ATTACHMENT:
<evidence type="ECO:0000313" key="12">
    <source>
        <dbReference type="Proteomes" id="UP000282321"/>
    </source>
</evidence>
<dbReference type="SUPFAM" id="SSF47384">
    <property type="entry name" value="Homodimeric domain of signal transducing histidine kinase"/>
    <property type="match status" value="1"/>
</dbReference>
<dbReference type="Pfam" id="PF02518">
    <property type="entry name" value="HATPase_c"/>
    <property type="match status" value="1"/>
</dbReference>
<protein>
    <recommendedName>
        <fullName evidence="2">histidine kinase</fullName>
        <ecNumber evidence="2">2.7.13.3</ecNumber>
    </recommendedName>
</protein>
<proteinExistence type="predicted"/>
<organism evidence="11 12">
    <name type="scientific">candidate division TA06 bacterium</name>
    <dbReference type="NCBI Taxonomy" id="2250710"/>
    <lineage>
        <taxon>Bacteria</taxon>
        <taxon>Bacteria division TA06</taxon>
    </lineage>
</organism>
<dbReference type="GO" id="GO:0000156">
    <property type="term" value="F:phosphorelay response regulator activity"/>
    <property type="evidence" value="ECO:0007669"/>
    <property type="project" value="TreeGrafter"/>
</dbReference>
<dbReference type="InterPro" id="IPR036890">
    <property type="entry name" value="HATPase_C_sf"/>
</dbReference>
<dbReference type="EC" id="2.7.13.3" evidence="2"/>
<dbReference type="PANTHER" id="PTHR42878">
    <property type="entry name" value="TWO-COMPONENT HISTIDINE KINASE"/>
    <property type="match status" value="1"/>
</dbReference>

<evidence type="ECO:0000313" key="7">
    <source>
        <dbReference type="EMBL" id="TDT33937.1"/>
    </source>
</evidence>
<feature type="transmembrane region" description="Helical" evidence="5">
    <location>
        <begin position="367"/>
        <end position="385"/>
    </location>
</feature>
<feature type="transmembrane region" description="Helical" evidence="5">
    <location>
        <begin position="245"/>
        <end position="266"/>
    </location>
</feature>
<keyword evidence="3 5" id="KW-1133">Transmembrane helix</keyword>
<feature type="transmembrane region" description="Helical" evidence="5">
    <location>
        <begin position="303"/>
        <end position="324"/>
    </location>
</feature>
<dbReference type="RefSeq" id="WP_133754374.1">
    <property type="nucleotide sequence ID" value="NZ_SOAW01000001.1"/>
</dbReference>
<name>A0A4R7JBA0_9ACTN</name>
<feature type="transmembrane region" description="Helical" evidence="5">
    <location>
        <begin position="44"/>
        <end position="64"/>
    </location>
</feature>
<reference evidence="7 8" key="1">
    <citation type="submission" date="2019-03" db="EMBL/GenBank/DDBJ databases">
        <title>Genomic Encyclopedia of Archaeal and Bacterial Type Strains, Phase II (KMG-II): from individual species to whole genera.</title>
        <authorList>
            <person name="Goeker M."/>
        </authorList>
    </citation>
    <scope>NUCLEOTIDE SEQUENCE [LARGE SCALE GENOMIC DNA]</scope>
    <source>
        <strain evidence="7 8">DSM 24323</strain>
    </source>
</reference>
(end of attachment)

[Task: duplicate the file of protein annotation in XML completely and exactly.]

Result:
<evidence type="ECO:0000313" key="12">
    <source>
        <dbReference type="Proteomes" id="UP000282321"/>
    </source>
</evidence>
<dbReference type="SUPFAM" id="SSF47384">
    <property type="entry name" value="Homodimeric domain of signal transducing histidine kinase"/>
    <property type="match status" value="1"/>
</dbReference>
<dbReference type="Pfam" id="PF02518">
    <property type="entry name" value="HATPase_c"/>
    <property type="match status" value="1"/>
</dbReference>
<protein>
    <recommendedName>
        <fullName evidence="2">histidine kinase</fullName>
        <ecNumber evidence="2">2.7.13.3</ecNumber>
    </recommendedName>
</protein>
<proteinExistence type="predicted"/>
<organism evidence="11 12">
    <name type="scientific">candidate division TA06 bacterium</name>
    <dbReference type="NCBI Taxonomy" id="2250710"/>
    <lineage>
        <taxon>Bacteria</taxon>
        <taxon>Bacteria division TA06</taxon>
    </lineage>
</organism>
<dbReference type="GO" id="GO:0000156">
    <property type="term" value="F:phosphorelay response regulator activity"/>
    <property type="evidence" value="ECO:0007669"/>
    <property type="project" value="TreeGrafter"/>
</dbReference>
<dbReference type="InterPro" id="IPR036890">
    <property type="entry name" value="HATPase_C_sf"/>
</dbReference>
<dbReference type="EC" id="2.7.13.3" evidence="2"/>
<dbReference type="PANTHER" id="PTHR42878">
    <property type="entry name" value="TWO-COMPONENT HISTIDINE KINASE"/>
    <property type="match status" value="1"/>
</dbReference>

<evidence type="ECO:0000313" key="7">
    <source>
        <dbReference type="EMBL" id="TDT33937.1"/>
    </source>
</evidence>
<feature type="transmembrane region" description="Helical" evidence="5">
    <location>
        <begin position="367"/>
        <end position="385"/>
    </location>
</feature>
<feature type="transmembrane region" description="Helical" evidence="5">
    <location>
        <begin position="245"/>
        <end position="266"/>
    </location>
</feature>
<keyword evidence="3 5" id="KW-1133">Transmembrane helix</keyword>
<feature type="transmembrane region" description="Helical" evidence="5">
    <location>
        <begin position="303"/>
        <end position="324"/>
    </location>
</feature>
<dbReference type="RefSeq" id="WP_133754374.1">
    <property type="nucleotide sequence ID" value="NZ_SOAW01000001.1"/>
</dbReference>
<name>A0A4R7JBA0_9ACTN</name>
<feature type="transmembrane region" description="Helical" evidence="5">
    <location>
        <begin position="44"/>
        <end position="64"/>
    </location>
</feature>
<reference evidence="7 8" key="1">
    <citation type="submission" date="2019-03" db="EMBL/GenBank/DDBJ databases">
        <title>Genomic Encyclopedia of Archaeal and Bacterial Type Strains, Phase II (KMG-II): from individual species to whole genera.</title>
        <authorList>
            <person name="Goeker M."/>
        </authorList>
    </citation>
    <scope>NUCLEOTIDE SEQUENCE [LARGE SCALE GENOMIC DNA]</scope>
    <source>
        <strain evidence="7 8">DSM 24323</strain>
    </source>
</reference>